Summary of the Unfunded Mandates Reform Act
2 USC §1501 et seq (1995)
The Unfunded Mandates Reform Act (UMRA) was enacted to avoid imposing unfunded federal mandates on state, local, and tribal governments (SLTG), or the private sector. Most of UMRA's provisions apply to proposed and final rules:
- for which a general notice of proposed rule making was published, and
- that include a Federal mandate that may result in the expenditure of funds by state, local, or tribal governments (SLTG), in the aggregate, or by the private sector of $100 million or more in any one year.
If a rule meets these conditions, the agency must:
- Prepare a written statement that includes:
- the legal authority for the rule,
- a cost-benefit assessment,
- a description of the macro-economic effects, and
- a summary of SLTG concerns and how they were addressed.
- Consider a reasonable number of regulatory alternatives and select the least costly, least burdensome, or most cost-effective option that achieves the objectives of the rule, or explain why the agency did not make such a choice.
- Consult with elected officers of SLTG (or their designated employees with authority to act on their behalf) to provide meaningful and timely input in the development of proposed rules containing significant federal intergovernmental mandates.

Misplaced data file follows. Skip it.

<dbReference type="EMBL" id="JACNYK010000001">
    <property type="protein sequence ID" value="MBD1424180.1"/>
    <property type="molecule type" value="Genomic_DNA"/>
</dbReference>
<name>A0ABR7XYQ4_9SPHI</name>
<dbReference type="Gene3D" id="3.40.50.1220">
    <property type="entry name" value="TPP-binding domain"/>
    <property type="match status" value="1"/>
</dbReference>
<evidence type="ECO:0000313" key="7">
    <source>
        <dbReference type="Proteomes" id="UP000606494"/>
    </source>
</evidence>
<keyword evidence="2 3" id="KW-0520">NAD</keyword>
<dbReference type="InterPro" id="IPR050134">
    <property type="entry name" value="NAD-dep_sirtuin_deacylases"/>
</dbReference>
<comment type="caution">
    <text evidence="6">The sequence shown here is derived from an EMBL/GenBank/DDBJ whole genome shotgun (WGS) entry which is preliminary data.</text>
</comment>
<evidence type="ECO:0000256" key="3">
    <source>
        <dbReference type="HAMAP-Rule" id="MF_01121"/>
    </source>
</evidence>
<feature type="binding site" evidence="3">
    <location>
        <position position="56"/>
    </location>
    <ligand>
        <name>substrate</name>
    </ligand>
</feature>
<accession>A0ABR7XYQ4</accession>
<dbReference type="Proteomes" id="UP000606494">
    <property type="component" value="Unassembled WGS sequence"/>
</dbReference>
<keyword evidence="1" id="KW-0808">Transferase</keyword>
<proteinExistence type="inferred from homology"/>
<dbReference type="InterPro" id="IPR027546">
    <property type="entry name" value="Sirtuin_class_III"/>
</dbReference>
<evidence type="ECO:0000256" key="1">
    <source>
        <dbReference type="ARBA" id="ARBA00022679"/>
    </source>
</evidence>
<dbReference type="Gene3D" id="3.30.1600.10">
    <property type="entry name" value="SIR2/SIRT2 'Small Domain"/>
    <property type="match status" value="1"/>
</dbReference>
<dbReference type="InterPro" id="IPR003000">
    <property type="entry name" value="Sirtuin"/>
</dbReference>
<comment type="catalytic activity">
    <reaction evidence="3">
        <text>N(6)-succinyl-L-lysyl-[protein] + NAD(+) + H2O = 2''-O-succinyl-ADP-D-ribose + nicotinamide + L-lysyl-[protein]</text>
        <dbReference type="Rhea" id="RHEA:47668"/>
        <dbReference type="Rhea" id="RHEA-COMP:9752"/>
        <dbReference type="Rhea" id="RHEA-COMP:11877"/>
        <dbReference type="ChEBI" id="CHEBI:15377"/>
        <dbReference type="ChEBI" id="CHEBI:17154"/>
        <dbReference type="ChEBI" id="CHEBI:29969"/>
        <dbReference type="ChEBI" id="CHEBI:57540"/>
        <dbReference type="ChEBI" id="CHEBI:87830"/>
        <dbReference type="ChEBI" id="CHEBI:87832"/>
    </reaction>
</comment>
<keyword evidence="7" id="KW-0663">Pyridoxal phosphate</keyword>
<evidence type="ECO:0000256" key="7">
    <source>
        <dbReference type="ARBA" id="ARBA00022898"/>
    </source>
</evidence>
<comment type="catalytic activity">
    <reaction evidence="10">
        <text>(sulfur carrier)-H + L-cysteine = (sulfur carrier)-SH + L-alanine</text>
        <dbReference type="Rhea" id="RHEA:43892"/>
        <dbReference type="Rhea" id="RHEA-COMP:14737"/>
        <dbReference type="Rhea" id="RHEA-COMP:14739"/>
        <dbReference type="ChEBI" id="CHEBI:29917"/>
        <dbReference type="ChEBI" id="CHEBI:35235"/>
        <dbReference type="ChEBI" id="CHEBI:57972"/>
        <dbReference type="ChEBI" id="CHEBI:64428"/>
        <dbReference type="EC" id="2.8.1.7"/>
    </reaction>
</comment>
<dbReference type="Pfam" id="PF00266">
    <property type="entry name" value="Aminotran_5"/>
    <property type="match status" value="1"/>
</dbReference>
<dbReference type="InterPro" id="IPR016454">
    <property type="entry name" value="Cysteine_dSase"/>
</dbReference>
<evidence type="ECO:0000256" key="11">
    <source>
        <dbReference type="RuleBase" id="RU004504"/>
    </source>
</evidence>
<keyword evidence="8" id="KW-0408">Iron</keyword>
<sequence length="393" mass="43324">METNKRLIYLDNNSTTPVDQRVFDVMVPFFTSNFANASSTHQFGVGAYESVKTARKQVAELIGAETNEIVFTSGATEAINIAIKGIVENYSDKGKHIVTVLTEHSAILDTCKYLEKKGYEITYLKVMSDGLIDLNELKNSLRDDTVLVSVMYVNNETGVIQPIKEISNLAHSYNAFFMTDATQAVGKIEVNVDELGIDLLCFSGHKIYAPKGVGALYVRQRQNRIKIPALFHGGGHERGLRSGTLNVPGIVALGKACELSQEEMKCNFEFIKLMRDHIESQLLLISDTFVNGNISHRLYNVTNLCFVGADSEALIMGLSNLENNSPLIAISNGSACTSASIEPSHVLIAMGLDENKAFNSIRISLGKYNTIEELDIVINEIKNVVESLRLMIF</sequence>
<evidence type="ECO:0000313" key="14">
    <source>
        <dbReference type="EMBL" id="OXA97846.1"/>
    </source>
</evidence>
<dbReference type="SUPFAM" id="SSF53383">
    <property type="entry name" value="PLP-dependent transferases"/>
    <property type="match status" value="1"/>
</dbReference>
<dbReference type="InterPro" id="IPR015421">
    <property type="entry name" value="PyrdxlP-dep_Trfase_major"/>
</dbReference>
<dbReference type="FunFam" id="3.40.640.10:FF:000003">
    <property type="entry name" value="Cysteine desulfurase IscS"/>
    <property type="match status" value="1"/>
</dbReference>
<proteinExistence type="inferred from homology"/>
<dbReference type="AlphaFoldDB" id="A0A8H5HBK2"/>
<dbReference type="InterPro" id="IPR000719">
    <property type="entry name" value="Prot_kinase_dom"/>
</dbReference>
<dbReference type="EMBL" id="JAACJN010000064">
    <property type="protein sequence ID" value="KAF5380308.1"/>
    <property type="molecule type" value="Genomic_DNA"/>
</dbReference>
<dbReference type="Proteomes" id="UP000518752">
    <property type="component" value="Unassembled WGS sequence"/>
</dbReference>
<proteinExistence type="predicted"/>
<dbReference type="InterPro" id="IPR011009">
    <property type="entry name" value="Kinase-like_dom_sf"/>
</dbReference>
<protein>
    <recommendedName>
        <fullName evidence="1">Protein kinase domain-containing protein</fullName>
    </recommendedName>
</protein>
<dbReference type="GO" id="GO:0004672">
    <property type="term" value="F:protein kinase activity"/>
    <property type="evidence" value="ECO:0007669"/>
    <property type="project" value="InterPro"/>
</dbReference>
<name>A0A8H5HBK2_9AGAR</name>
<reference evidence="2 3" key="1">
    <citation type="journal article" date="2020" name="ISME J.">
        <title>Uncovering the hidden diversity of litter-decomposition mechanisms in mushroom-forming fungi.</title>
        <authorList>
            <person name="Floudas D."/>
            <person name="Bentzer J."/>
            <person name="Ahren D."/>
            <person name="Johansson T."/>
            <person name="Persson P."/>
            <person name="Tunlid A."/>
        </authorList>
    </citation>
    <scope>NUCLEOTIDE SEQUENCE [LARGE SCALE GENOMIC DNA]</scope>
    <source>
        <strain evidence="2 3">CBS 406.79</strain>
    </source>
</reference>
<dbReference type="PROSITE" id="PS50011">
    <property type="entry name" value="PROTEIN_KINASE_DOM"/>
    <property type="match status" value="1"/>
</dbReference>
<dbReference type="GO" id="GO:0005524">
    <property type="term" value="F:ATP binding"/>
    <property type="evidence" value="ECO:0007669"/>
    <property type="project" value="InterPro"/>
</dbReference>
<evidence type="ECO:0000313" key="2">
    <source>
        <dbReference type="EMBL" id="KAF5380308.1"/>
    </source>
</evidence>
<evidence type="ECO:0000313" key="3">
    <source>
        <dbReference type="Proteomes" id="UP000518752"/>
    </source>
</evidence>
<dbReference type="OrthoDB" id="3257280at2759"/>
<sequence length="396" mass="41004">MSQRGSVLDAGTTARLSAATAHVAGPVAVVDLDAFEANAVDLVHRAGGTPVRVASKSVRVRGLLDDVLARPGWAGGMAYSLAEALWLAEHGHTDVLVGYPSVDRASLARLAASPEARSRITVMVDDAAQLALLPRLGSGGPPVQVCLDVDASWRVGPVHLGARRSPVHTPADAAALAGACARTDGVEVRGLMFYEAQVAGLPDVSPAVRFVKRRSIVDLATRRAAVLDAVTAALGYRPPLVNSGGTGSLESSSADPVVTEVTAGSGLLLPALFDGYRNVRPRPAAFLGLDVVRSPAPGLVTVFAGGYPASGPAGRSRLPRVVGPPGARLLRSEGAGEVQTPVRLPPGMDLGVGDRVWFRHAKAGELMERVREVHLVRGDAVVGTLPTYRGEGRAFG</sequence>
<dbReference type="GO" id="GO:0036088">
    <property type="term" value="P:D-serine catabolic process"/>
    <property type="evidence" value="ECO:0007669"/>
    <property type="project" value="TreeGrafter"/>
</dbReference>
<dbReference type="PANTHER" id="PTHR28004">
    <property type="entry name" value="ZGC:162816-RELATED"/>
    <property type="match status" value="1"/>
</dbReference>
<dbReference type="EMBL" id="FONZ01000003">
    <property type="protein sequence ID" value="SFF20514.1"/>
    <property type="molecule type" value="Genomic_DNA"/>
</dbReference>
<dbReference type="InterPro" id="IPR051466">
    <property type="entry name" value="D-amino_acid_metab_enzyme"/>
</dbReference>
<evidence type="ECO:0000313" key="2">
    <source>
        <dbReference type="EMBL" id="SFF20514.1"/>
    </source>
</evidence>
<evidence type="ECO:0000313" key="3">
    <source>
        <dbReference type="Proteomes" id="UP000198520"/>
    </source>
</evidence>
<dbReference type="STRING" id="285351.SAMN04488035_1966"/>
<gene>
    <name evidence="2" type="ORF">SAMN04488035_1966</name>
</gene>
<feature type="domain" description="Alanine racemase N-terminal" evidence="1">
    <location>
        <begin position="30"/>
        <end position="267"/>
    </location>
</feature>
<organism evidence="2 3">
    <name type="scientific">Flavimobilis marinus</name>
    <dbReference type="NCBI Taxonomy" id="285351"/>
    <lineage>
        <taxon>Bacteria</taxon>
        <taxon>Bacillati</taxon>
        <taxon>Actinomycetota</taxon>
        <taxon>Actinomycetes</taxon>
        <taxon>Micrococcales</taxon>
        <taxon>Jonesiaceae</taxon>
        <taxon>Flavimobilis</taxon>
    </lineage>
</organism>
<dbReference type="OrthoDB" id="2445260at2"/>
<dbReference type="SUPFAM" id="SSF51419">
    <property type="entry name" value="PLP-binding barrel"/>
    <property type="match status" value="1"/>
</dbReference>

Section 203 of UMRA applies to all regulatory requirements that might significantly or uniquely affect small governments. Before establishing a requirement that might significantly or uniquely affect small governments, §203 requires federal agencies to develop a plan to:
- provide notice of the requirements to potentially affected small governments;
- enable officials of small governments to provide meaningful and timely input for any proposal containing significant federal intergovernmental mandates; and
- inform, educate, and advise small governments on compliance with the requirements.